It is such an in depth portrayal of the D&D-like RPG that it gives you multiple ways of achieving your goal. You can pick whichever characters take your fancy, so a party of warriors will be a force to be reckoned with, but a couple of wizards chucking out spells can also work in your favour. And it's not just clicking a button to cast a spell either, but remembering which format to cast the spells in. Fireballs are cast by choosing to combine fire and wind, for example, which are represented with very minimalist icons, such is the limited available space on the screen. And, yes, you've got to think about whether a character has enough Mana to cast spells as well.
It really is like a modern RPG, and I've played plenty of those for hours upon hours. Armed with more knowledge of the game I tried to get into it again, this time on a PC with a reversed engineered fan created port, along with interactive maps by my side to try and keep me facing the right way.
They didn't help. I simply cannot get into Dungeon Master. It's like walking into a brick wall, which is ironic because the screenshot above shows half of my party taking damage from running into a wall.
That is perhaps my issue with the game: the view. In any first person game I'm familiar with, you could get so close to that wall that you would be able to marvel at the level of detail given to that metal ring. Walls have gotten closer and closer to us since the mid 1980s, haven't they? Well, the walls in Dungeon Master will damage you from all the way over there. It's almost offensive. I could stick my arm out in front of my face and still not be able to touch that wall from this distance.
So I never got used to the depth of my viewpoint. Nor did I get used to navigating my way anywhere. I just lost all sense of direction, even when following a map. Turn left at the grey wall, after the grey wall that's opposite the grey wall with a door in it. The door, thankfully, is brown, but good luck anyway.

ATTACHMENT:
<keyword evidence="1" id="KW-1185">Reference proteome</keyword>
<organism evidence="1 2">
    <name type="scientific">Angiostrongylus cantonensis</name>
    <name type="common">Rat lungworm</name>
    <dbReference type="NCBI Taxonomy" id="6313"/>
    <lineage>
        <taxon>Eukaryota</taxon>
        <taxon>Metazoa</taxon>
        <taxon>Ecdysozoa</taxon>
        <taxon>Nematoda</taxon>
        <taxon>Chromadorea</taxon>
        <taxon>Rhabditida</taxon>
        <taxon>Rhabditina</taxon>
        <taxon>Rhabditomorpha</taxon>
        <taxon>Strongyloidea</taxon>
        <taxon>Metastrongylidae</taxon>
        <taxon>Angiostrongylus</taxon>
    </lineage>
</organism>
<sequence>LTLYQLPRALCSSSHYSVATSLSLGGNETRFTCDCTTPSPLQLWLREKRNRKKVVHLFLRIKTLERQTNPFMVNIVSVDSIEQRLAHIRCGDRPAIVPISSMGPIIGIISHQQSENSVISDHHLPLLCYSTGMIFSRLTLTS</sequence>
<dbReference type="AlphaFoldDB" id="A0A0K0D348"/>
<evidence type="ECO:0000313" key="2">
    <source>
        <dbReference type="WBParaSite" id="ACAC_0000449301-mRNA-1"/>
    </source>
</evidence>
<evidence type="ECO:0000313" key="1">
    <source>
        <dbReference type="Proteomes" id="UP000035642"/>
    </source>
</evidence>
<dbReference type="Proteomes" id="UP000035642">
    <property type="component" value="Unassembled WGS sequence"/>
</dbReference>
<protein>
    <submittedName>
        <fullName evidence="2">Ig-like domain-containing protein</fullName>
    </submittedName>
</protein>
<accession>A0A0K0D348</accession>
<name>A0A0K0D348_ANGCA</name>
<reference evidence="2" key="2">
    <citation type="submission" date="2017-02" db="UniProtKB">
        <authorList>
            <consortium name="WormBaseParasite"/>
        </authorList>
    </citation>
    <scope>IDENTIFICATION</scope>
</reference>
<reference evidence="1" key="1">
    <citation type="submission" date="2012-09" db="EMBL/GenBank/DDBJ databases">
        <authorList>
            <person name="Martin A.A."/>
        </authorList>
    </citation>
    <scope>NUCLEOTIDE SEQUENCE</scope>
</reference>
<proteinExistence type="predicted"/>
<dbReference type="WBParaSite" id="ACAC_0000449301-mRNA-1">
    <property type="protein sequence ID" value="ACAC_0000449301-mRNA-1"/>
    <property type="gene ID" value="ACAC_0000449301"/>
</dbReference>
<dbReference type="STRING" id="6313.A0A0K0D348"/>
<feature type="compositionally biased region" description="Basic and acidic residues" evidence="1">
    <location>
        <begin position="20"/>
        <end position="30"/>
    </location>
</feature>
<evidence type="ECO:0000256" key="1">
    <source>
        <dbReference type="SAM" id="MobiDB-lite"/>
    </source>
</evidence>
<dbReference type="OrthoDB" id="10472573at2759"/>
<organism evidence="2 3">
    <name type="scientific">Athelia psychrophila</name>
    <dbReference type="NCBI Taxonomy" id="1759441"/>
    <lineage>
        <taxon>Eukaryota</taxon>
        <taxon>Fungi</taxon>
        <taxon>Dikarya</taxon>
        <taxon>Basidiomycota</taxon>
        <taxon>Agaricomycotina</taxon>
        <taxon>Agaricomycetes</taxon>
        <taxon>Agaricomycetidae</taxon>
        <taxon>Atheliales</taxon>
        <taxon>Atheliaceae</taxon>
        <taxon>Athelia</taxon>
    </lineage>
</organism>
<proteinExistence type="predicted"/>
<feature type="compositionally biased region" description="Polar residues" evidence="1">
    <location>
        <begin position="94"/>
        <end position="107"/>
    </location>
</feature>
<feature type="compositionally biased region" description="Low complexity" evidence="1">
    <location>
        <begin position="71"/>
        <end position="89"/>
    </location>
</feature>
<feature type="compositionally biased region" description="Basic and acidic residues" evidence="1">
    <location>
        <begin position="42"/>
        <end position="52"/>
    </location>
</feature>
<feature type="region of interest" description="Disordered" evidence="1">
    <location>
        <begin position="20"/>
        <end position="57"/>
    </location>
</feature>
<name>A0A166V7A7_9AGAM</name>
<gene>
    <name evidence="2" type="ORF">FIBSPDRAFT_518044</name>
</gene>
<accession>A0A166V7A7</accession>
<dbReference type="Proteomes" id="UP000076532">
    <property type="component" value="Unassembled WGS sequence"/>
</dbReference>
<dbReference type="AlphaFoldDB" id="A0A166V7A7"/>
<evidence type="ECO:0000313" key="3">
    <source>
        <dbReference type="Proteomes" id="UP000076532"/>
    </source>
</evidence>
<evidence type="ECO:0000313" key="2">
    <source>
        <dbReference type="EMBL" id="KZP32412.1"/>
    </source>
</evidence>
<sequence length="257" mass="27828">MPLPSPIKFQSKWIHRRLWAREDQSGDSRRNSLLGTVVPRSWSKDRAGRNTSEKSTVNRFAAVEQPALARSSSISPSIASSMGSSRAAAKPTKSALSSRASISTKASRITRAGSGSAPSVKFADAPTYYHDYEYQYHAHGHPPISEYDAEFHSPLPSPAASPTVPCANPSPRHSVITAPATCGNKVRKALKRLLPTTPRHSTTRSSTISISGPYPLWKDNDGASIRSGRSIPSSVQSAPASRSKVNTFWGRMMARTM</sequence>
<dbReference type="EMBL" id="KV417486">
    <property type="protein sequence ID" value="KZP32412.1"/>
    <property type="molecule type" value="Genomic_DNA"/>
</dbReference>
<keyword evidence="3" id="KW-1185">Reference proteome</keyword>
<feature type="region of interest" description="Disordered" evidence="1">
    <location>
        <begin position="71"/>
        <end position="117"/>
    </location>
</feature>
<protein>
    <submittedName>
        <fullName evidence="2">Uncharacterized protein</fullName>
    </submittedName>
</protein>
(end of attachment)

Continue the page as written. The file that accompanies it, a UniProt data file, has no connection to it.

To me, Dungeon Master is absolutely tedious. I wouldn't play it for money, let alone love. But watch it? God, that's easy. I'm still watching it as I write. For all I hate about Dungeon Master it still offers plenty for an interested player to sink their teeth into. Not only does it offer plenty, but it offered it all like no other title could manage at the time. It was a case of playing Dungeon Master or waiting for an inferior knock off to come out, it was that good.
I can see how it was - I can see titles today that owe a great deal to the success of Dungeon Master, but I am so glad the formula has been improved upon time after time. There is perhaps some irony in the idea that it really is a big point and click, in the same way Skyrim is essentially a point and click. There is perhaps some more irony in that Dungeon Master probably has less to do in terms of having to learn mechanics than Skyrim. Whatever the case though, I just can't get into Dungeon Master in the same way as I can first person RPGs of today.
Seeing as it's freely available and ported across a variety of platforms, you should check it out yourself. I hope you have more fun with it than I did.
The artwork for box portrays four of the adventurers you can choose from, Halk, Syra, Alex and Nabi. "Where's Nabi?" you might ask. He's the pile of skulls in the bottom left... Obviously.
Dungeon Master, developed by FTL Games, first released in 1987.
Versions played: SNES, 1993, via emulation.
PC (CBSwin), 2001/2015.
Version watched: PC (RTC), 2008 (Ace O'Thorns)